and I am the least critical guy because I also talk a lot of good about India, but no one sees that good. Then, when I say something about, Muslims, for example, I'm directly thrown into a caste where I'm Muslim pleasing, but then I say a lot about, Hinduism as well, which no one wants to listen to because, because people are not reading what they are, living or what religion they are, whatever religion they have.

So there, I think it has come down to. Pray to this one God that we tell you [00:49:00] and the state will look after everything else. And, we need to have a Hindu majority state because there's a lot of Muslim majority states and there's a lot of Christian majority states. So we need to have that in our constitution at some point.

That's what they're going to do. And that's how the situation is and it's, it's very grim at this point, but let's see. I wouldn't say it's completely bad. 

What do you think Westerners or people outside of India can learn from this? You were in India, during the COVID, lockdown, and you seem quite critical of that experience.

Do you see parallels there? Or where do you think the West, do you think it's still more free or less free or what can we learn from? So what can we learn or not learn or what do you, what can we take from your thoughts? 

I definitely think that, the West is not free. Like they tell you that the West is free. yes, obviously, there's a lot of, freedom in democracy, [00:50:00] left. it can be twisted and changed, but even in America, you have a very rigid two party system, which is hard to break through if someone else wants to break through, right?

similar in England. where it is even more, polarized, at this point. obviously Brexit was, one such example. when I was living there, it happened when I was living there. so yeah, people individually can become free. it's very hard for a society as a whole to become free because, you're putting it out on someone else, a random guy, who will help you out, a president, a prime minister, a figure, whoever it is, it can't happen, you have to figure it out for yourself, and that's what, all these religious scriptures, that's what Jesus said, that's what, Krishna said, that's what, Lao Tzu said, it's within you, you have to figure it out on yourself, but Western society as a whole thinking of how the digital landscape was used during COVID, it's horrible, because I'll tell you a story, right?

[00:51:00] I was, living with a friend who had downloaded this app that you had to, during the COVID time. He was in Oxford in a small party. It was not even lockdown and it was a small party of some 15 people, 20 people. And because one of the guy had a notification on their phone that they were, tested, positive for COVID, suddenly when he came back to Cheltenham, he had, a notification on his phone that you have to isolate and you have to do this, and this.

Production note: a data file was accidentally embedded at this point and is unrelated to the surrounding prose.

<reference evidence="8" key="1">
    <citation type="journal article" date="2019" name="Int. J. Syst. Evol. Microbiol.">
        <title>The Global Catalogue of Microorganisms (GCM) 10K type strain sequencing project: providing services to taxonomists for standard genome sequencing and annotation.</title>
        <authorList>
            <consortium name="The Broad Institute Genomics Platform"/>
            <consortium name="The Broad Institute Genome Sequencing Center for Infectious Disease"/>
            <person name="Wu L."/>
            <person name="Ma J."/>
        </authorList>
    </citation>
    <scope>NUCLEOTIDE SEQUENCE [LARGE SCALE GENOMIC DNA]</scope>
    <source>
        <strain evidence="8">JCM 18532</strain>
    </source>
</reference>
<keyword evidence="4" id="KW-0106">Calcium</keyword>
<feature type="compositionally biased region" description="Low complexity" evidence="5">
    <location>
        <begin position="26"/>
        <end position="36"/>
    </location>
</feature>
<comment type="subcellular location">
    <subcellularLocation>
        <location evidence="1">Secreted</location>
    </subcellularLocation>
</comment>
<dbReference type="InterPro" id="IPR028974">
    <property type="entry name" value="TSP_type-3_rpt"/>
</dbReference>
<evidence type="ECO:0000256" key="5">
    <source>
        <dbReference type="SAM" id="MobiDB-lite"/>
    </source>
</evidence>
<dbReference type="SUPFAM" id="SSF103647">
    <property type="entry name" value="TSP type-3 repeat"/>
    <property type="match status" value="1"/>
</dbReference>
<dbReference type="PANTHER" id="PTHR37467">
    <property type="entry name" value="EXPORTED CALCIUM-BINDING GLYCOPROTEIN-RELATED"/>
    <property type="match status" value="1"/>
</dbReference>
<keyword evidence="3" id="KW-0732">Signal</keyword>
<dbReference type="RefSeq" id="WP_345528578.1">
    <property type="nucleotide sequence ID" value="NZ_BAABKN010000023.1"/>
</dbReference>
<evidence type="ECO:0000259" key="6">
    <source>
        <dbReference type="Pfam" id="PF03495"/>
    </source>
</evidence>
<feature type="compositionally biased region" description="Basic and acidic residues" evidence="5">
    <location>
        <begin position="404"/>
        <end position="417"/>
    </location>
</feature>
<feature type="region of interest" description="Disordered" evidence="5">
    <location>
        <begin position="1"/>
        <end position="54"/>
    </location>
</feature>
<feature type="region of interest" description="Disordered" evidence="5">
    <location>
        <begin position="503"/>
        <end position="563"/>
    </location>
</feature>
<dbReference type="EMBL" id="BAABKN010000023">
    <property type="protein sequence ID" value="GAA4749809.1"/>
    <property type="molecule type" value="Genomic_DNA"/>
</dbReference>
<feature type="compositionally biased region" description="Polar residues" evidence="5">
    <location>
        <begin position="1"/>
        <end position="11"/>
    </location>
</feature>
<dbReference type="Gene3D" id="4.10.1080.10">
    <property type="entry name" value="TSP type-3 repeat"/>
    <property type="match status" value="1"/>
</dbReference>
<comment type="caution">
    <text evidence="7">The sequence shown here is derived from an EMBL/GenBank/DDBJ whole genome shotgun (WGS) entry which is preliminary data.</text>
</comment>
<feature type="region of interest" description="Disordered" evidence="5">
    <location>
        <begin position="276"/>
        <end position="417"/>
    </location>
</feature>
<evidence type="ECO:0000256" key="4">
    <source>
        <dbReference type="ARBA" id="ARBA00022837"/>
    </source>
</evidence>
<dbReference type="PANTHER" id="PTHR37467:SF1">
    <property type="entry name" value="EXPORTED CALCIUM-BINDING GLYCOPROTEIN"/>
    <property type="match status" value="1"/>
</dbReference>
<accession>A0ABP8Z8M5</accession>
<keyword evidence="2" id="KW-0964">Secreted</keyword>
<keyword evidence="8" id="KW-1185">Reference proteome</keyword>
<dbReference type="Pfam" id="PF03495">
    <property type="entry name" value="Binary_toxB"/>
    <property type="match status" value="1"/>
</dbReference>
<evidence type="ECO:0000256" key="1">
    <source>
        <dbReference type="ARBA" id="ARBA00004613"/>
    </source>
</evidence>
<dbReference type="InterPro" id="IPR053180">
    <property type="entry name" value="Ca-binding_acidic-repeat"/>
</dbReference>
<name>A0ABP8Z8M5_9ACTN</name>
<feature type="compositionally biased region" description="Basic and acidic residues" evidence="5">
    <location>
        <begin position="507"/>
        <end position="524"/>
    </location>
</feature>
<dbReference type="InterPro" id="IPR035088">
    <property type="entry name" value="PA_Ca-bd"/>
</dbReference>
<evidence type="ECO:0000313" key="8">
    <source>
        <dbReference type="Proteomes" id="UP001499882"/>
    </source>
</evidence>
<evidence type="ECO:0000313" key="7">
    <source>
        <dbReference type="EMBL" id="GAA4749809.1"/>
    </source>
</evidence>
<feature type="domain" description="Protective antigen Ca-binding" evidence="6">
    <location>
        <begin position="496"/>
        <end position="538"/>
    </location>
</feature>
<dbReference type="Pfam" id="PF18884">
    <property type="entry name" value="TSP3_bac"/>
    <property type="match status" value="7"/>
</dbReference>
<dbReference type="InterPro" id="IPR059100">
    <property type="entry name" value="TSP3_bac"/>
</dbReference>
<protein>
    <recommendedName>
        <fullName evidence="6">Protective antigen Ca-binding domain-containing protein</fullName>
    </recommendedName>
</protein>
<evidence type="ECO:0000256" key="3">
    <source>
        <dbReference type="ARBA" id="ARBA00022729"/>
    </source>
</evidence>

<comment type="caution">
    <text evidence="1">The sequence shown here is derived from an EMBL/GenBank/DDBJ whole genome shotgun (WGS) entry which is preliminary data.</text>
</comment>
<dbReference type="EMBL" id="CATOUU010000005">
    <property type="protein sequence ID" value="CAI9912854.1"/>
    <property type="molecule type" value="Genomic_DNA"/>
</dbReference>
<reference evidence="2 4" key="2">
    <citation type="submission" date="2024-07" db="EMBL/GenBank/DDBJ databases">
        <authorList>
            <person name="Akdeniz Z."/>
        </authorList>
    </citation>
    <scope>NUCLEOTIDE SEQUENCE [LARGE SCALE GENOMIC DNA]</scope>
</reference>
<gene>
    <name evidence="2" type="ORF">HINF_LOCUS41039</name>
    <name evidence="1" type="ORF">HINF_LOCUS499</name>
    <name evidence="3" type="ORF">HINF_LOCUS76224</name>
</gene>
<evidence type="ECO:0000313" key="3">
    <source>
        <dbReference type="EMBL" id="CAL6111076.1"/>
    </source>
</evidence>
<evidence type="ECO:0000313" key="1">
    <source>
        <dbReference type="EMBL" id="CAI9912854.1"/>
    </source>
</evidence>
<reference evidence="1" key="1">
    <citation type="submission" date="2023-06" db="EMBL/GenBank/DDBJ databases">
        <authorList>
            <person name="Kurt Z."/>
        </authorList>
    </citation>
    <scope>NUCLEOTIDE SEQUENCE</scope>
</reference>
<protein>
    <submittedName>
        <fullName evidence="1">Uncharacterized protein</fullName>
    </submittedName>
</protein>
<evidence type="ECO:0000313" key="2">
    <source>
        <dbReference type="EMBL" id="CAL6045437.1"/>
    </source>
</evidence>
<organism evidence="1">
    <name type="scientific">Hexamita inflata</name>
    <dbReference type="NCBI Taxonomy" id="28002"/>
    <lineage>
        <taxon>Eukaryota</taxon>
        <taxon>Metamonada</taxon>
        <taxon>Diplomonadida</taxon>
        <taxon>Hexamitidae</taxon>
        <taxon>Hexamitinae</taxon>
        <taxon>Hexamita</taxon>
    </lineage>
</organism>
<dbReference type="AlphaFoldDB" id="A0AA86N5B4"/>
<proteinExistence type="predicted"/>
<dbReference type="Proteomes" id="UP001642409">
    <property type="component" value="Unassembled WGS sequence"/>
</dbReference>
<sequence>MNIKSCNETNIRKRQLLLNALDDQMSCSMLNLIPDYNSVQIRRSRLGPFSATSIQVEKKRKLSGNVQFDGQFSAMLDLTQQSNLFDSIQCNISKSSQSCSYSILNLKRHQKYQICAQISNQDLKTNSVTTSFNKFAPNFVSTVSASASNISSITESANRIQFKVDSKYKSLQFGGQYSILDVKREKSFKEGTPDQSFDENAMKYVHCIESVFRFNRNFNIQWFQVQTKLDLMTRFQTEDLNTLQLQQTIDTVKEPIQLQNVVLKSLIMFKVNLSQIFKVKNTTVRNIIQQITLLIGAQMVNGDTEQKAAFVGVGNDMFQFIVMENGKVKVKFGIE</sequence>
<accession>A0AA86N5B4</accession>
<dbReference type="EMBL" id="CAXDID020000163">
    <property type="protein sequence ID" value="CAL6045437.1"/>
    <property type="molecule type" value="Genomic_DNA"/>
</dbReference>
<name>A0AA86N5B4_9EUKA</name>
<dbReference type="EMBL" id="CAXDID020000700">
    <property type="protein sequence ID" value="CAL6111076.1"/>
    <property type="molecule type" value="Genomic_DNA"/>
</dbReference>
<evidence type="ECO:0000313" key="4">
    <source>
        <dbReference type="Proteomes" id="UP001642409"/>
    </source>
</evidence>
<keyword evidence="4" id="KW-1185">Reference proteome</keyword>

And that was strange enough, but when he went to his house to his roommate, she literally distanced him and she was like, you cannot come back with something like this. it's making people polarized. It's making people, push away from each other. And it's so strange that it is just a random phone in their hand, which was there.

He never got COVID, nothing happened to him, but it was just a random phone in his hand was connected [00:52:00] to the internet and was in a limited distance to the other phone, which had this notification, and he immediately had to isolate. Not just that, even the, BBC, even the government, the way it was using this entire thing to instill more fear within, the people, it was appalling.

And, if you try to speak against it, you're just anti science, and it's not At all that, like I, I am definitely for vaccines, but I'm not for vaccines if it's not done rightly, that's what I said. And because even in India, it was horrible because we, when I came back from England, it was my brother's wedding during the lockdown.

And, I was, the entire step I was asked for, bribes all around India, wherever I went. And I traveled a lot. I didn't care about whatever. I just traveled, because I knew that if I traveled, hitchhiking or in a bus, no one really cared. It was only if I was traveling, in an airport [00:53:00] that they actually checked the certificates and all that sort of stuff and isolation.

And it was all about money in India. even doctors who I know very well, good friends of mine, all of them said that we, we can't do anything because it's the entire structure, which is, which is, like that. 

That was one of your essays. I enjoyed that essay about the corruption that, the guy wanted, 20, 000 rupees.

And then he dropped it to 10, 000. I forget how much. And then I don't think you paid him the Bakshish. But the only good thing about the chaos of India is that sometimes the rules are just, they're on paper, but the reality is nothing there. Yeah, so you just have to laugh. It becomes the good thing coming from India.

And if you're from a third world, a developing country, I grew up in a developing country as well. You just see through some of the governmental propaganda sometimes. It's just theater, right? So in India has so much theater. There [00:54:00] is unbelievable theater everywhere all day long. So that, that's a good thing that you still keep.

I guess you have to keep light and humorous, right? I mean, yeah, everything's dark. So what one thing I would love to end on is tell me about your photography and some of the projects you've done, how you select your, subjects and what you're trying to do with photography as well. 

Yeah, so my photography is mainly about portraiture and social documentation.